|Title||Treatment modality impact on quality of life for human papillomavirus-associated oropharynx cancer.|
|Publication Type||Journal Article|
|Year of Publication||2020|
|Authors||Xu MJue, Plonowska KA, Gurman ZR, Humphrey AK, Ha PK, Wang SJ, El-Sayed IH, Heaton CM, George JR, Yom SS, Algazi AP, Ryan WR|
|Date Published||2020 02|
|Keywords||Adult, Aged, Aged, 80 and over, Carcinoma, Squamous Cell, Cohort Studies, Combined Modality Therapy, Female, Humans, Male, Middle Aged, Neoplasm Staging, Oropharyngeal Neoplasms, Papillomavirus Infections, Quality of Life, Retrospective Studies|
OBJECTIVES/HYPOTHESIS: Compare treatment-related quality of life (QOL) impact for early-stage human papillomavirus-associated oropharynx squamous cell carcinoma (HPV+ OPSCC) patients.
STUDY DESIGN: Retrospective cohort at a tertiary center.
METHODS: Stage I (T0-2/N0-1) HPV+ OPSCC patients (n = 76) with pretreatment Karnofsky scores ≥80 reported QOL after surgery alone (n = 17, 22%), surgery with adjuvant radiation ± chemotherapy (S-a[C]XRT) (n = 23, 30%), or definitive radiation ± chemotherapy (d[C]XRT) (n = 36, 47%) with the University of Washington QOL version 4 (UW-QOL); European Organization for Research and Treatment of Cancer Quality of Life Questionnaire, Core Module (EORTC QLQ-C30) and Head and Neck Module (EORTC QLQ-HN35); University of Michigan Xerostomia, and Neck Dissection Impairment Index questionnaires (median follow-up = 2.2 years, interquartile range = 1.0-4.2 years). Treatment adverse events and gastrostomy tube rates were assessed.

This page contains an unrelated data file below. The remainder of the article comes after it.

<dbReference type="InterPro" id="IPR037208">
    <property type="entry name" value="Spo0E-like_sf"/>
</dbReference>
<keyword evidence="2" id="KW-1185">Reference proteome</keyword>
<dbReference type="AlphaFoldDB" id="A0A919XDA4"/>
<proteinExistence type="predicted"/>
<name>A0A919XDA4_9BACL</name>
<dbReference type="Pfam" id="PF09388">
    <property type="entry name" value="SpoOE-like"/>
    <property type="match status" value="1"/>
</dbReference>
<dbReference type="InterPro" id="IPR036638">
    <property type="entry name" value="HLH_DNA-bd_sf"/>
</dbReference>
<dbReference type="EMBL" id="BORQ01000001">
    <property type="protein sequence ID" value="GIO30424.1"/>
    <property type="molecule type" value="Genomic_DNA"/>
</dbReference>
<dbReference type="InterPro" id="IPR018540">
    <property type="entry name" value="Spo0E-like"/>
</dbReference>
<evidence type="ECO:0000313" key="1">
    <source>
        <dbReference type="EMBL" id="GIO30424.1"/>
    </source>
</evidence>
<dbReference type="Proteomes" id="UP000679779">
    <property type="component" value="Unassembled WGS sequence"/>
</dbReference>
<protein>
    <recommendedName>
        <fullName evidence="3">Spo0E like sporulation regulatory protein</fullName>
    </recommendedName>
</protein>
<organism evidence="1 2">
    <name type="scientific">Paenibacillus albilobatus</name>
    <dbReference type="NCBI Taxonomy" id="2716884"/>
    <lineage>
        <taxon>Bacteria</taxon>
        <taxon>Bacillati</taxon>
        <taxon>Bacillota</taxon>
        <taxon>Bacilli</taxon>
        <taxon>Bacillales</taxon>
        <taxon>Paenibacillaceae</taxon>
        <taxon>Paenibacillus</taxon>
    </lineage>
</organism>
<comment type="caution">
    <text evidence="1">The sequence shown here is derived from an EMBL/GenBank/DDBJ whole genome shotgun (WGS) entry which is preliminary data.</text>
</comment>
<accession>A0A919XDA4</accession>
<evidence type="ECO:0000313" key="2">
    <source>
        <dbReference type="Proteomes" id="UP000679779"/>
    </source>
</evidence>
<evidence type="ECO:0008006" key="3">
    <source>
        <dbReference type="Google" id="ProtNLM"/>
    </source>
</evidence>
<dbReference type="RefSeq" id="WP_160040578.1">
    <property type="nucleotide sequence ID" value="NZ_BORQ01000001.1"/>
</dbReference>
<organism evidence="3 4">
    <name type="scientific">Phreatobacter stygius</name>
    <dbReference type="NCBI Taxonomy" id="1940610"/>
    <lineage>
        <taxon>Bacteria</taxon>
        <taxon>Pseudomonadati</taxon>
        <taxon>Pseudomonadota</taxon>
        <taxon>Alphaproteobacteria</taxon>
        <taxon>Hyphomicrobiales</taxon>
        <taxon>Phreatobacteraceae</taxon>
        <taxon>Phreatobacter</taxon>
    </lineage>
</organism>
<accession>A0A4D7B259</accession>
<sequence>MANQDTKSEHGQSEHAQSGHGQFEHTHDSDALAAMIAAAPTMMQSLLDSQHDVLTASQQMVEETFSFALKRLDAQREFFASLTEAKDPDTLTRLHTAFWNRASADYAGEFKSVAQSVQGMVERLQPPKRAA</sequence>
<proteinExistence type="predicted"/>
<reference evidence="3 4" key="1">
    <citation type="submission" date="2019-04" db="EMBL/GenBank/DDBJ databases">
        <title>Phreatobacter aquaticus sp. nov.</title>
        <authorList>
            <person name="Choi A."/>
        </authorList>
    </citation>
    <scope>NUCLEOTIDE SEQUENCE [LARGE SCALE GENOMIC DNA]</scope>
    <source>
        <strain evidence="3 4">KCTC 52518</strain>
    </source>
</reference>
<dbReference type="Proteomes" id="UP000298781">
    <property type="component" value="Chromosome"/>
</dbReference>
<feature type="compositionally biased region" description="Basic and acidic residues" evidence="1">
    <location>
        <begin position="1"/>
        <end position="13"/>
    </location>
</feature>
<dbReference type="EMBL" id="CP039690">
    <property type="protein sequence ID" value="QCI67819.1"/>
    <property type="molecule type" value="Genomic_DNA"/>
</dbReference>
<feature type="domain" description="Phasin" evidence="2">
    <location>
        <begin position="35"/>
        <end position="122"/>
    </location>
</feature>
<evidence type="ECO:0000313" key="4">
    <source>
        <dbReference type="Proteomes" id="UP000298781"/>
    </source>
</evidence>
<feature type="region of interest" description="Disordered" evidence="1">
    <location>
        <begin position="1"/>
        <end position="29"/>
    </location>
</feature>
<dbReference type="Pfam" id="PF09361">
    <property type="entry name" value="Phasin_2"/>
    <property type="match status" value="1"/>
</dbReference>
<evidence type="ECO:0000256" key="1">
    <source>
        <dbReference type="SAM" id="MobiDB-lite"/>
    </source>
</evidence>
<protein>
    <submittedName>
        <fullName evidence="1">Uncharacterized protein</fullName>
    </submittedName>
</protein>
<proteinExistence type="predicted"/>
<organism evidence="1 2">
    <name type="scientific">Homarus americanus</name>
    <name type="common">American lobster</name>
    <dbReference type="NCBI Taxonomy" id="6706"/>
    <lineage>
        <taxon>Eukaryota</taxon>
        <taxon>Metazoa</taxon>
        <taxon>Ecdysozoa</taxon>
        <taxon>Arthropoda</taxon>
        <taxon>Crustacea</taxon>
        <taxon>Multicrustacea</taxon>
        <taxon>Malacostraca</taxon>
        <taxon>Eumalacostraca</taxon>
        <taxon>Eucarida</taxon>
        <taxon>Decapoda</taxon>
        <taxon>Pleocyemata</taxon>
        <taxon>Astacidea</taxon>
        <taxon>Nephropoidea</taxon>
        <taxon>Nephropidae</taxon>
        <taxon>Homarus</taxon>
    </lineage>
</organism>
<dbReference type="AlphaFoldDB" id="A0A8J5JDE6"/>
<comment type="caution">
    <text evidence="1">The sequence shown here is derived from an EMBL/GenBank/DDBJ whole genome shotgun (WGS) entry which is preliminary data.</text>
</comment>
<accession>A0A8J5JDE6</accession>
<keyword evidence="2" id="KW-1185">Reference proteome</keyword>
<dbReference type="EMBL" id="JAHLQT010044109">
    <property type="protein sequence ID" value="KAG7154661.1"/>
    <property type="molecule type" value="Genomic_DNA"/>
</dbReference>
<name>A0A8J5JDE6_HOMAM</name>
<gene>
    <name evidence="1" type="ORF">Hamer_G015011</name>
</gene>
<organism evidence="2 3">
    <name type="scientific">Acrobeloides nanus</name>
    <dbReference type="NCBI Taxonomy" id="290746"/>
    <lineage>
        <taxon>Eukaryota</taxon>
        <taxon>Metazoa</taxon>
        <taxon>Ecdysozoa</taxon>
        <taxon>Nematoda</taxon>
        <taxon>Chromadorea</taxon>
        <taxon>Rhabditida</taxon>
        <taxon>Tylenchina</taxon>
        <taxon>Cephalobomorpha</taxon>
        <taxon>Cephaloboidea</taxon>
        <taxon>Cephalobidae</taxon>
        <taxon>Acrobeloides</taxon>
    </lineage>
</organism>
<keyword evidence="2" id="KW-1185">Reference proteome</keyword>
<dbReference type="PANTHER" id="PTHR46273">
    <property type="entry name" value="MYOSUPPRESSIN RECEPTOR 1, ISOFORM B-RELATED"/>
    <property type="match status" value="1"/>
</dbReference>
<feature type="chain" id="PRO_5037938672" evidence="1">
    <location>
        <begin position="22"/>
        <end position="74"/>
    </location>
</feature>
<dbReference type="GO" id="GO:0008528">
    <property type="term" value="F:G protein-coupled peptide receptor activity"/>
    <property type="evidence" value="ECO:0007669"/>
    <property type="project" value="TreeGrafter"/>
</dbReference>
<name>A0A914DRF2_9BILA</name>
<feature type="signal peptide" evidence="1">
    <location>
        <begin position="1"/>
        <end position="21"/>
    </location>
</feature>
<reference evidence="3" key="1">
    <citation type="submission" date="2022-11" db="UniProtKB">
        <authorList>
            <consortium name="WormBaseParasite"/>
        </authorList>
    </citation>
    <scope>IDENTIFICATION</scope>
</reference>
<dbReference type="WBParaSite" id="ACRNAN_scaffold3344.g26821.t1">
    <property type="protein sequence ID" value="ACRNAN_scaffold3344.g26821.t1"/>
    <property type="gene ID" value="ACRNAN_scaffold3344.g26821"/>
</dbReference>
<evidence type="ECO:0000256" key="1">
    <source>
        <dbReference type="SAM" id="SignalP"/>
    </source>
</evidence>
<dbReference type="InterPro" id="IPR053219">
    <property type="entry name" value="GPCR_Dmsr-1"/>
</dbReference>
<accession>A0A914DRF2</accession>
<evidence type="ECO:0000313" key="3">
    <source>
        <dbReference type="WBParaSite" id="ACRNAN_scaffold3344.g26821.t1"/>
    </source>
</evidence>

RESULTS: Over 87% of each treatment group reported good or better overall QOL. Each group had low gastrostomy tube and treatment-specific complication rates. S-a(C)XRT and d(C)XRT patients had similar mean scores with wide ranges for most individual and all composite categories. S-a(C)XRT compared to d(C)XRT patients reported significantly fewer dental problems (EORTC QLQ-C30/HN35 means = 10.1 vs. 34.3, P = .007), worse appearance (UW-QOL means = 72.8 vs. 82.6, P = .02), and worse coughing (EORTC QLQ-C30/HN35 means = 31.9 vs. 15.7, P = .007). Surgery alone compared to d(C)XRT and S-a(C)XRT patients reported significantly better salivary/taste/oral functions and less pain, financial, oral/dental, and sexual problems.
CONCLUSIONS: For early-stage HPV+ OPSCC, patients usually achieve acceptable QOL regardless of treatment. S-a(C)XRT and d(C)XRT patients report generally similar QOL including neck/shoulder pain/function, but with a wide range in a limited patient sample. Surgery alone should be considered, when oncologically and functionally safe, given the better associated QOL.
LEVEL OF EVIDENCE: 4 Laryngoscope, 130:E48-E56, 2020.
Treatment modality impact on quality of life for human papillomavirus-associated oropharynx cancer.
Steven J. Wang, MD